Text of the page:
United States District Court, S.D. Indiana, Indianapolis Division
RICHARD N. BELL, Plaintiff,
DAVID N. POWELL, and MIDWEST REGIONAL NETWORK FOR INTERVENTION WITH SEX OFFENDERS, Defendants.
ORDER ON DEFENDANT DAVID POWELL'S MOTION TO
WALTON PRATT, JUDGE United States District Court
matter is before the Court on Defendant David N. Powell's
(“Powell”) Motion to Dismiss filed pursuant to
Federal Rule of Civil Procedure 12(b)(6) (Filing No.
15). Following the discovery of unauthorized use of his
photograph of the Indianapolis skyline, Plaintiff Richard N.
Bell (“Bell”) initiated this action, seeking
damages and declaratory and injunctive relief under copyright
laws. Bell asserted a claim for copyright infringement and
unfair competition. On November 9, 2016, Powell filed his
Motion to Dismiss, asserting that there is no factual basis
to support any claim of personal liability against Powell for
copyright infringement and unfair competition. For the
following reasons, the Court GRANTS Powell's Motion to
following facts are not necessarily objectively true, but as
required when reviewing a motion to dismiss, the Court
accepts as true all factual allegations in the Complaint and
draws all inferences in favor of Bell as the non-moving
party. See Bielanski v. County of Kane, 550 F.3d
632, 633 (7th Cir. 2008).
an attorney and a professional photographer. This dispute
centers on a photograph taken by Bell in March 2000 of the
Indianapolis, Indiana skyline at nighttime
(“Indianapolis Nighttime Photo”). Bell published
the Indianapolis Nighttime Photo on the Internet five months
later, by uploading it to a Webshots account on August 29,
2000. It was later published on a website created by Bell at
www.richbellphotos.com. Bell registered the copyright of the
Indianapolis Nighttime Photo with the United States Copyright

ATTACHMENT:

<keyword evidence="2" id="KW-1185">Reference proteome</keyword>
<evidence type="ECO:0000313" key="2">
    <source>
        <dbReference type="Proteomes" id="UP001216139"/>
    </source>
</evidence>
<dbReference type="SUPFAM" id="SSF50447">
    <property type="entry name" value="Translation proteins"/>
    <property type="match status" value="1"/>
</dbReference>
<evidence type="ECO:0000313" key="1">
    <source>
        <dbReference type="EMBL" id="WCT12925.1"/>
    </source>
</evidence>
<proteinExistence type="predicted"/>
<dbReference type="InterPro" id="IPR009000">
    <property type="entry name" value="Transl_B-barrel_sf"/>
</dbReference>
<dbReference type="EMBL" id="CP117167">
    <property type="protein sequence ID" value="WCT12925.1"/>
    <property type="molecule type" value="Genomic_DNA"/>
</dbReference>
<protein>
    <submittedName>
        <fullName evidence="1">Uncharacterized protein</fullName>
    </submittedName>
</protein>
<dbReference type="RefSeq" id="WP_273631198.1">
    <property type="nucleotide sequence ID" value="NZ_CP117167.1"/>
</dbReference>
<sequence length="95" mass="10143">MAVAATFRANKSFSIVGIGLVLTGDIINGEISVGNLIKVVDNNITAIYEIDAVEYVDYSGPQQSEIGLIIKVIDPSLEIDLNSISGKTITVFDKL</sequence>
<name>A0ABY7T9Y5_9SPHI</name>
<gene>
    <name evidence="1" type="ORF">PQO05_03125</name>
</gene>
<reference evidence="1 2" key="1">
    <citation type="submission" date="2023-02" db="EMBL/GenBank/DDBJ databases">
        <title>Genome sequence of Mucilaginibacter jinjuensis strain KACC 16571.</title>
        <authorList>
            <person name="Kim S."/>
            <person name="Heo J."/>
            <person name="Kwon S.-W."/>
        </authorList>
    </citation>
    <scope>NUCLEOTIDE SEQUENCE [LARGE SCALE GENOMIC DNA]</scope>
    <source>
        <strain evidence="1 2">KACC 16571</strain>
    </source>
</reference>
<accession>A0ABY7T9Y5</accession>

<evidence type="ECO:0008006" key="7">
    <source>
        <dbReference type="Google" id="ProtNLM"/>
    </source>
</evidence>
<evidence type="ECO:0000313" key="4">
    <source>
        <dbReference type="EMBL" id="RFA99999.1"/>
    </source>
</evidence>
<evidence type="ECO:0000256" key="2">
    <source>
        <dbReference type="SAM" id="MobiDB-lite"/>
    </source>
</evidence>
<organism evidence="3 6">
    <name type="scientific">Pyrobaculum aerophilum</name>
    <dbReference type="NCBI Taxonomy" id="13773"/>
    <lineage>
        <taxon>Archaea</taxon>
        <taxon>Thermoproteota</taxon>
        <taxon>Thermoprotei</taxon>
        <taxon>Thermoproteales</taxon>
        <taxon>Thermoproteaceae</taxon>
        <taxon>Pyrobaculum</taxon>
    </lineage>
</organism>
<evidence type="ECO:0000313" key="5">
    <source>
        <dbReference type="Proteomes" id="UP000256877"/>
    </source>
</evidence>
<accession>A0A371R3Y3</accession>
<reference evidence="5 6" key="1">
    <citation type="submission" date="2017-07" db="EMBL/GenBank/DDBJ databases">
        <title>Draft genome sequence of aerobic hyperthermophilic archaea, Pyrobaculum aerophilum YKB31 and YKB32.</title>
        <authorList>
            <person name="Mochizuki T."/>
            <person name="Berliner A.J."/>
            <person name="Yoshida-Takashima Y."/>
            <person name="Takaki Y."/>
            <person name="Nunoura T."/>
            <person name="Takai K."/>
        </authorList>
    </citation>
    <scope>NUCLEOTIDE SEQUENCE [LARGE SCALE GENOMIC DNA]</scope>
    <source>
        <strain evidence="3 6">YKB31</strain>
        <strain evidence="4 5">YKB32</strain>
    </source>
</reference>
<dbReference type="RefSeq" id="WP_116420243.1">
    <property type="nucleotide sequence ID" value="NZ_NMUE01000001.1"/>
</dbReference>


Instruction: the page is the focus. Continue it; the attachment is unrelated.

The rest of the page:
Office on August 4, 2011, approximately eleven years after he
first published the photograph on the Internet. Bell has sold
licenses of the Indianapolis Nighttime Photo, has retained
sole ownership of the copyright, and has used the photograph
to promote his photography business (Filing No. 1 at
3-4, ¶¶ 8-14).
is the executive director of the Indiana Prosecuting
Attorneys Council (“IPAC”), a state government
agency for Indiana's prosecutors, located in
Indianapolis, Indiana. As the executive director, Powell
directed employees to create and operate IPAC's website.
Id. at 2, 4, ¶¶ 6, 17. Defendant Midwest
Regional Network for Intervention with Sex Offenders
(“MRNISO”) is an Indiana non-profit organization
located in Indianapolis, Indiana. MRNISO created and
controlled a website at mrniso.org. Id. at 3, 4,
¶¶ 7, 15.
downloaded from the Internet and published without
authorization or license the Indianapolis Nighttime Photo in
its brochure promoting its 2015 MRNISO Spring Conference.
Powell then “permitted employees of [IPAC] to republish
the 2015 MRNISO Spring Conference Brochure containing the
Indianapolis Nighttime Photo without permission from the
owner” on IPAC's website. Id. at 4,
¶¶ 16, 18. Bell alleges that Powell's copyright
infringement on IPAC's website can be found at
2015.pdf. Id. at 4, ¶ 18.
2015, the website of MRNISO or Powell published the
Indianapolis Nighttime Photo for its commercial use without
paying for the use and without obtaining the necessary